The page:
The parasite Toxoplasma gondii (T. gondii), long thought to be harmless, instead has been found to cause changes in the human brain so harmful that for some, they include attempts at suicide, a research team reports.

In a study published in this month’s issue of The Journal of Clinical Psychiatry, a team of researchers from the U.S., Sweden, and Egypt linked T. gondii to inflammation over time causes changes to the brain—namely the production of harmful metabolites that can damage brain cells.

Researchers discovered a seven-fold increase in nonfatal suicidal self-directed violence in people testing positive for T. gondii IgG antibodies compared with people who tested negative. The result is five times the increase associated with the parasite in previous studies that did not specifically focus on self-directed violence.

Worse, reported the researchers, the correlation with attempted suicide was specific to T. gondii antibodies as opposed to antibodies to other neurotropic organisms, such as CMV or HSV-1.

“In the long term, T. gondii antibodies might become a candidate marker to improve our ability to estimate risk of nonfatal suicidal self-directed violence and to individualize interventions in suicide prevention,” the research team concluded.

The team also suggested avenues for future study that could help save lives: “Future replication of T. gondii-related nonfatal suicidal self-directed violence in prospective studies could potentially have public health impact. Additionally, studying the outcome of fatal self-directed violence in a large cohort, as well as uncovering mechanisms involved in the association, may have future therapeutic and preventive impact.”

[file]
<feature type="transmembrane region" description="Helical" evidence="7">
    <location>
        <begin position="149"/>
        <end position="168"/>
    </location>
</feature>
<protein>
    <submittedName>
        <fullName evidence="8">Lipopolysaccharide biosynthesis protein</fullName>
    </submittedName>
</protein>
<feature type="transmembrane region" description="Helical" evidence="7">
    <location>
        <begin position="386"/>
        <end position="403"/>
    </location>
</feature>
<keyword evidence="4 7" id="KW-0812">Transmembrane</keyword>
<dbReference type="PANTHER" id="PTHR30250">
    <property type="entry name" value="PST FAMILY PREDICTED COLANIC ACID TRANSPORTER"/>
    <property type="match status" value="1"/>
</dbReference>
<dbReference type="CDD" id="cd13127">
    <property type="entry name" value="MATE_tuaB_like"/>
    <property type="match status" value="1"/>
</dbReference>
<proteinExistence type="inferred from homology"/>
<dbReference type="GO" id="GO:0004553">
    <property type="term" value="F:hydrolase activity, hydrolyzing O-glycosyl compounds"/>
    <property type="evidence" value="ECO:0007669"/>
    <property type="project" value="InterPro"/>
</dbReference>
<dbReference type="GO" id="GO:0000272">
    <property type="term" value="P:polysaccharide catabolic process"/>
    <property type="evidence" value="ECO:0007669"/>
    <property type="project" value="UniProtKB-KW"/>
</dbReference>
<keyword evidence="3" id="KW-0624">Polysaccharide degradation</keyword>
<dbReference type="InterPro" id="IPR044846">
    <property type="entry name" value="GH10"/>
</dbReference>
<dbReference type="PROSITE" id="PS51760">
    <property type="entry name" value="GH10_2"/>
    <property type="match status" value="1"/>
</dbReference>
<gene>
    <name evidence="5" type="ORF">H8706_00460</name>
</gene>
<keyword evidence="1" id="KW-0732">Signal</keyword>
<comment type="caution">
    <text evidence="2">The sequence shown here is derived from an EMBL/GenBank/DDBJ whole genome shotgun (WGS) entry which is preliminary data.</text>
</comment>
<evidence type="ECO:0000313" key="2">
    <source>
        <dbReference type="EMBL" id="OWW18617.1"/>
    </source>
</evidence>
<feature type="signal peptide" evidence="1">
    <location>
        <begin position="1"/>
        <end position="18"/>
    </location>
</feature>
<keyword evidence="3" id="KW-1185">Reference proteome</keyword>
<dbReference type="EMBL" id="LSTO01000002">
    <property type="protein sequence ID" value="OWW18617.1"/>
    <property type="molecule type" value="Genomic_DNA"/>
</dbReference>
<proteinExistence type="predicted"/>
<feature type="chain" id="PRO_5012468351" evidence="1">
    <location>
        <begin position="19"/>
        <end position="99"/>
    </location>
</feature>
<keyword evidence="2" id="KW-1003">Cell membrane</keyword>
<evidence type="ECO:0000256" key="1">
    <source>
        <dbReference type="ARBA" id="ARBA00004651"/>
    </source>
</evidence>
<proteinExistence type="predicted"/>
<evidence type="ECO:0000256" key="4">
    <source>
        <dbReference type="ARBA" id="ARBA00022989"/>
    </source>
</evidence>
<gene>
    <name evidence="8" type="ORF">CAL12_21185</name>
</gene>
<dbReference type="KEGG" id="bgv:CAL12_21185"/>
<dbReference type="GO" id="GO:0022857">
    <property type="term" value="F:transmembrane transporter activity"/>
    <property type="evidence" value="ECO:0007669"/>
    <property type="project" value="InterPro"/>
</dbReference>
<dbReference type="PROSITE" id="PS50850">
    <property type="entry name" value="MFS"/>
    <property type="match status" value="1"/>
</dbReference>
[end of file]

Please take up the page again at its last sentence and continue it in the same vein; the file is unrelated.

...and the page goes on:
For example, researchers added, individuals otherwise deemed at risk of suicide could someday be screened for T. gondii antibodies, while the parasite’s marker could aid in development of a vaccine or other therapies.

T. gondii is found in cells that reproduce in its primary host, any member of the cat family. The parasite is transmitted to humans primarily through ingesting water and food contaminated with the eggs of the parasite, or, since the parasite can be present in other mammals as well, through consuming undercooked raw meat or food.

“I think it’s very positive that we are finding biological changes in suicidal patients. It means we can develop new treatments to prevent suicides, and patients can feel hope that maybe we can help them,” Lena Brundin, M.D., Ph.D., of Michigan State University, who co-led the research team with Teodor Postolache, M.D., of the University of Maryland, said in a statement.

[Read the full study here:]

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